Apple Packs on the Lawyers in Nokia Battle

| News

Apple has been bringing on more lawyers in preparation for its patent infringement battle with Nokia, according to BusinessWeek. Apparently the iPhone and iPad maker has been recruiting attorneys with experience in fighting for and against companies such as Microsoft, Intel and Broadcom.

Apple and Nokia have been locked in a battle over alleged patent infringement issues for several months. Nokia filed its own ITC complaint in 2009, along with patent infringement lawsuits in 2009 and at the beginning of the 2010 over claims that the majority of Apple’s products, including the MacBook lineup and the iPhone, violate wireless tech-related patents it owns.

Apple fired off its own lawsuit against Nokia at the end of 2009 alleging Nokia is violating 13 patents it owns. At the time of the filing, Apple’s General Counsel and senior vice president, Bruce Sewell, commented “Other companies must compete with us by inventing their own technologies, not just by stealing ours.”

The move to strengthen its legal team is likely an indication that Apple plans to aggressively defend its iPhone-related patent portfolio against Nokia as well as other companies such as HTC and Motorola.

A hearing with the U.S. International Trade Commission is scheduled for November 29 where Nokia plans to detail how Apple is infringing on its patents.



The patent law on technology needs to be revisited seriously.  Apple and other companies, enter such vague patents on technology, that if anything remotely similar is distributed by another company, they claim patent infringement.  It is just a way to force users to use a certain company’s technology.  Sound familar Apple?  How the past repeats itself.

Bosco (Brad Hutchings)

Ultimately, what we’re going to see here is either they settle or the judgement is rounding error on the value of market share. If either side wins big (i.e > $1B total net damages), it will put enormous pressure on Congress to reform the patent system. Neither of these patent portfolios are so important for government to protect to that level of value.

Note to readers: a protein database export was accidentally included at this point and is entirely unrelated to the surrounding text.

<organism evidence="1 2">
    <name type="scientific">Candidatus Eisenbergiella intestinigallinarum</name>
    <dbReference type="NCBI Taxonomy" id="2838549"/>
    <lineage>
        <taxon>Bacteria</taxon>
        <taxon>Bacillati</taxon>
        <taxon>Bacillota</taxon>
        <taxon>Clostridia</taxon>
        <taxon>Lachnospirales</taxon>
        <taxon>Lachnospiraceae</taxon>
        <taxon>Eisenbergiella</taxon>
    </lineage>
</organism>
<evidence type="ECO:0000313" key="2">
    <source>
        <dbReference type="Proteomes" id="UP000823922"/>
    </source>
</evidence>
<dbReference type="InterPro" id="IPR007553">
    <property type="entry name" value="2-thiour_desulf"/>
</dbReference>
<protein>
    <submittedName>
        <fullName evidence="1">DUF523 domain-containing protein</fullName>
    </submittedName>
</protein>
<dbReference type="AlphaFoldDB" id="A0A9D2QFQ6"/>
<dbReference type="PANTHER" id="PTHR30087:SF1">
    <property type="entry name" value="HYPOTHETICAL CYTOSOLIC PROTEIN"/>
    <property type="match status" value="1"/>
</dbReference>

I would like to see a system where an applicant requests a threshold return value from the patent office. The patent holder would account for royalties paid for use of the patent, and when the threshold is reached, the monopoly granted by the patent is over. Higher threshold requests would require longer for applicants to get approved and put them at risk of gaining no protection or having longer examination periods in which competitors could shoot holes through the applications. Currently, these open-ended monopolies are far too inexpensive to obtain, resulting in too much belligerence, the costs of which are ultimately born by taxpayers and consumers.


That sounds reasonable, Bosco. Of course, both sides (all three sides…four? I’ve lost track) in these patent disputes would probably argue against your idea. But, to little old meaningless me it sounds good. Balance of innovation and reward for such.

Log in to comment (TMO, Twitter or Facebook) or Register for a TMO account